Contact cement comes in two main styles:  brush-on and spray-on.  The brush on stuff is slightly cheaper and seems to hold better.  You slop it on with a paintbrush and spread it with a notched trowel (check the can for what size trowel you need).  The whole process gets very sticky, very fast.  Spray-on contact cement is applied from either an aerosol can or some type of spray gun.  The best spray-on contact cement ever is Sta'-Put, but it seems nearly impossible to find in regular home centers or hardware stores.  Try online or at RV stores.  Other brands work adequately as long as you apply them evenly and use plenty of pressure.   Production counter shops use a two-part adhesive system that is catalyzed as it is used and can be applied with an HVLP spray system by either humans or robots.  The system works great, but is totally overkill for a do-it-yourself-er or small cabinet shop. 

Crosscutting and Seaming Edging

With thicker materials like Masonite or plastic sheet, you will want to cut them to length with a miter saw or table saw and a fine tooth blade.  These tools leave nice square edges that will match up nicely, either on a scarf (straight seam) or a corner.  You can also cut it with a hand saw and square the edges with a sanding block.  Occasionally (if you messed up on  Step 1) corner joints aren't quite at right angles.  In that case you can adjust the ends of the edging with a belt sander.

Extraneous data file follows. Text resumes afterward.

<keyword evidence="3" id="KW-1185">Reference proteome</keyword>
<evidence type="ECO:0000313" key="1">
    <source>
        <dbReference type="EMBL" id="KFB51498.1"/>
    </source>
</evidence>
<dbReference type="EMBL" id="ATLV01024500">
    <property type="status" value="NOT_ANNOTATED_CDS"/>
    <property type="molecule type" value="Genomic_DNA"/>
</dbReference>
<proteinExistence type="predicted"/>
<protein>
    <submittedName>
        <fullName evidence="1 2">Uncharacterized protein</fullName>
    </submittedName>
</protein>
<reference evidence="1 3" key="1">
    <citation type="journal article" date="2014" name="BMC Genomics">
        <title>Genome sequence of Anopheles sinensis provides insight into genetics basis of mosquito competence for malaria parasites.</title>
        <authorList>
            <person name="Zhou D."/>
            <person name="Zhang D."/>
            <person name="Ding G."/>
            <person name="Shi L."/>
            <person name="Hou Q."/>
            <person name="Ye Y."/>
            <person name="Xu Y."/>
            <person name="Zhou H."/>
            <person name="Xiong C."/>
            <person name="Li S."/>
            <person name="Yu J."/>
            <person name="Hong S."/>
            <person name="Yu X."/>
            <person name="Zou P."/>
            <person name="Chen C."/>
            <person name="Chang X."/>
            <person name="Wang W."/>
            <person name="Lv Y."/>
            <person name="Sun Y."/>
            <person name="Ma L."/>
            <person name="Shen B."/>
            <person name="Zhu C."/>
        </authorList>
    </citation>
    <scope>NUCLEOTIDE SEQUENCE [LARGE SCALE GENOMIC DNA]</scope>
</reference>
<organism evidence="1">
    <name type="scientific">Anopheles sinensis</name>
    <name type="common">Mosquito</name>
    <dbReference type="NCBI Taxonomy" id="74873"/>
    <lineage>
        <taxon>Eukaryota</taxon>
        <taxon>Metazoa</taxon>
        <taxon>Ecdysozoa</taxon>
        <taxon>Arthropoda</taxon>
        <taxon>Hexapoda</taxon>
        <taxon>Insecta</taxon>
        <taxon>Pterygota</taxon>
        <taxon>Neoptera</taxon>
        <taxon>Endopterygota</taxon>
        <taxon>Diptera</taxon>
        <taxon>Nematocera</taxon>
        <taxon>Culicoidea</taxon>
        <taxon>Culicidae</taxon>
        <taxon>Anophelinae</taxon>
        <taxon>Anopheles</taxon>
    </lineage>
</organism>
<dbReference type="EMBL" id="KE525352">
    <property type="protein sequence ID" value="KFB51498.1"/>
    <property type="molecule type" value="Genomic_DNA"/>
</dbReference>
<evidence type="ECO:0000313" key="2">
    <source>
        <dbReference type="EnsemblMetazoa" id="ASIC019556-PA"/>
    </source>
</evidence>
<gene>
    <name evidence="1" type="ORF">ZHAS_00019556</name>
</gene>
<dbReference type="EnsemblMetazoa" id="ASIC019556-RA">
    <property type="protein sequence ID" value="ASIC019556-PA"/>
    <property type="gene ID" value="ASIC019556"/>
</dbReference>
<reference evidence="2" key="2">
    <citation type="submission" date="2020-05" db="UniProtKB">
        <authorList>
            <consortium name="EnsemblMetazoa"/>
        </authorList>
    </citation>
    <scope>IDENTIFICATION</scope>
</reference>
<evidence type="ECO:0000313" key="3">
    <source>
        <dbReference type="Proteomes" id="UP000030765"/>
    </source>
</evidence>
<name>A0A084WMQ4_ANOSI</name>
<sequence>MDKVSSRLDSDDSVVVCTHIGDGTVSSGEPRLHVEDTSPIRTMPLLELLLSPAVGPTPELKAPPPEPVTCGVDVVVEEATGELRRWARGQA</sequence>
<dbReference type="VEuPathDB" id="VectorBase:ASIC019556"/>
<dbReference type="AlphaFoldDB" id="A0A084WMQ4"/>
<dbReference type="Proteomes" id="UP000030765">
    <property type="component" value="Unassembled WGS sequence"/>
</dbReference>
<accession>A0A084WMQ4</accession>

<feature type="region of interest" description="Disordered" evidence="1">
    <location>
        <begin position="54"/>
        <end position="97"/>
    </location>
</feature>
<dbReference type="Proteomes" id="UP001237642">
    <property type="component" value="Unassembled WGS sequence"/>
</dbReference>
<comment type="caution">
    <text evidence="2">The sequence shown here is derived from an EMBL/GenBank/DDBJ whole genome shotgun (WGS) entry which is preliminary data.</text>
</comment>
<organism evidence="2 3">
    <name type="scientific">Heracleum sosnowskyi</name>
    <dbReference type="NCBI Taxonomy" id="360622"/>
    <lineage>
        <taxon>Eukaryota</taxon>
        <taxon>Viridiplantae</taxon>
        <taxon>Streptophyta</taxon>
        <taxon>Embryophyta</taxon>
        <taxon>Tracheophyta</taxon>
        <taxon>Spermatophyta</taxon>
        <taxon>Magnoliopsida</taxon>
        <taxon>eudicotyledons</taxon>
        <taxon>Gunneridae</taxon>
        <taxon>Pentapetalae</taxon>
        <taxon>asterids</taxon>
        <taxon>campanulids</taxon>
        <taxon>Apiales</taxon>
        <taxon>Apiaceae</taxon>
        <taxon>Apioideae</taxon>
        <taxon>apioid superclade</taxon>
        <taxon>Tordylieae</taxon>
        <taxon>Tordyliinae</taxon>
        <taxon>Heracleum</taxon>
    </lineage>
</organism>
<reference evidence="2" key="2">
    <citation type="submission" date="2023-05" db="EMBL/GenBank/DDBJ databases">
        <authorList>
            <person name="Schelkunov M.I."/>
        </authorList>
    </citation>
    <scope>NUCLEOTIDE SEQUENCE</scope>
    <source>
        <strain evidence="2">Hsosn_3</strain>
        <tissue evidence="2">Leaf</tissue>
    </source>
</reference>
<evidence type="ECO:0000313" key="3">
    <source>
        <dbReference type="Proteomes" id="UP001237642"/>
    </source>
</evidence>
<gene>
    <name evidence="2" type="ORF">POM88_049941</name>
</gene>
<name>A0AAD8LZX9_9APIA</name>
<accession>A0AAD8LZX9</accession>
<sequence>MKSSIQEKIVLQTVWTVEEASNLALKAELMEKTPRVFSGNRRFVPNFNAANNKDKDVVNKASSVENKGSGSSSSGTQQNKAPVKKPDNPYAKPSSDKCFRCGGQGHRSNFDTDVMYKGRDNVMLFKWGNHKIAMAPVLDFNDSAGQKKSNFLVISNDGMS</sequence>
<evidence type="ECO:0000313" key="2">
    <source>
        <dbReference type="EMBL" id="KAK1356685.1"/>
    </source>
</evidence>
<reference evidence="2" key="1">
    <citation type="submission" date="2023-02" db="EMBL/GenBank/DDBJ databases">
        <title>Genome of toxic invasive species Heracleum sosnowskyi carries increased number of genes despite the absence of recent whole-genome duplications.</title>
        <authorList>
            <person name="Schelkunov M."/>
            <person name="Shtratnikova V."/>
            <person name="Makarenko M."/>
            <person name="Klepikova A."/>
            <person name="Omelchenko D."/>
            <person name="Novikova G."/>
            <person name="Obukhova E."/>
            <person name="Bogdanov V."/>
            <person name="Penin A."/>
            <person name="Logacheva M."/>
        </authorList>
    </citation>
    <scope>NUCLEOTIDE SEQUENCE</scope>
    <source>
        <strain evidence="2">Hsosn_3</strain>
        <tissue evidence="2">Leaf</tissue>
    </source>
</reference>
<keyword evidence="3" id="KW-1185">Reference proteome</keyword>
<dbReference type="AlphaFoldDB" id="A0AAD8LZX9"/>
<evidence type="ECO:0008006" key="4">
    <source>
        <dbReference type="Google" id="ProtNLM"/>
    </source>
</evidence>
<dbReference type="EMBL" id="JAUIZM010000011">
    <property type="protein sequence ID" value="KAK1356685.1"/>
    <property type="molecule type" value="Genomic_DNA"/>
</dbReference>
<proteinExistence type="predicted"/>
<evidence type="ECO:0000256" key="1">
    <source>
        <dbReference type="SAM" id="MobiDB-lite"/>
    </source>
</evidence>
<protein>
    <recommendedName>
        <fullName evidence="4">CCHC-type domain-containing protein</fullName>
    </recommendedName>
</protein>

Laminate is thinner and can be cut with tin snips.  You can often spot the counter top guy in a cabinet shop because he has a pair of tin snips struck through the hammer loop on his tool belt.  With practice and a sharp pair of snips, you can cut it quite square, to where it only needs a few swipes of the file to make it perfect.

Step 4:  Flush Rout the Front Edging

Chuck a flush trim bit in a router that is small enough to hold and control easily.  Rout all the way around the edge to trim off the excess, being sure to move in a counter-clockwise direction. 

Step 5:  Sand the Top (Laminate Only)

Flush trim router bits are not perfect, especially if you use a cheap brand or have had them resharpened a few times.  Often, the very top of the edge will be slightly proud of the particle board, causing a bad glue joint later.  For this reason, most people take a belt sander at this point and flush the top.  Make sure that the sanding belt is always pulling the edging against the slab.  If you sand the other direction it will pull the edging right off and you will need to go back two steps and start over.

I sometimes skip this step when working with thick materials like Masonite, since the glue joint problem doesn't seem as critical.

Step 6:  Protect the Edging With Tape

The front edge might not be perfectly square, causing your router to dig in too deep.  Or the bearing on the flush trim bit might seize up, scorching your edging.  For these reasons, smart counter top builders pause long enough to put a strip of tape along the edging for the router bit to ride against.  Duct tape works best because of its thickness, but a layer or two of masking tape will do in a pinch.

Step 7:  Glue Sheets to the Top

If you will be seaming any pieces, make sure to dry fit them before you apply any glue.  Try to match factory edges against each other, because they are usually straighter than those you cut yourself.  When there is a strong pattern printed on laminate, try to match up the pattern on the two pieces.  In a seam you will often need to adjust the pieces for a good fit, using a file and/or a block plane.  This takes patience and a good eye, but is absolutely necessary for a quality counter top.  Many people lay out the seams so they are partially hidden by the lip of a kitchen sink or other feature.  Also, it is a good idea, structurally, not to line up the laminate seams with the seams in the particle board.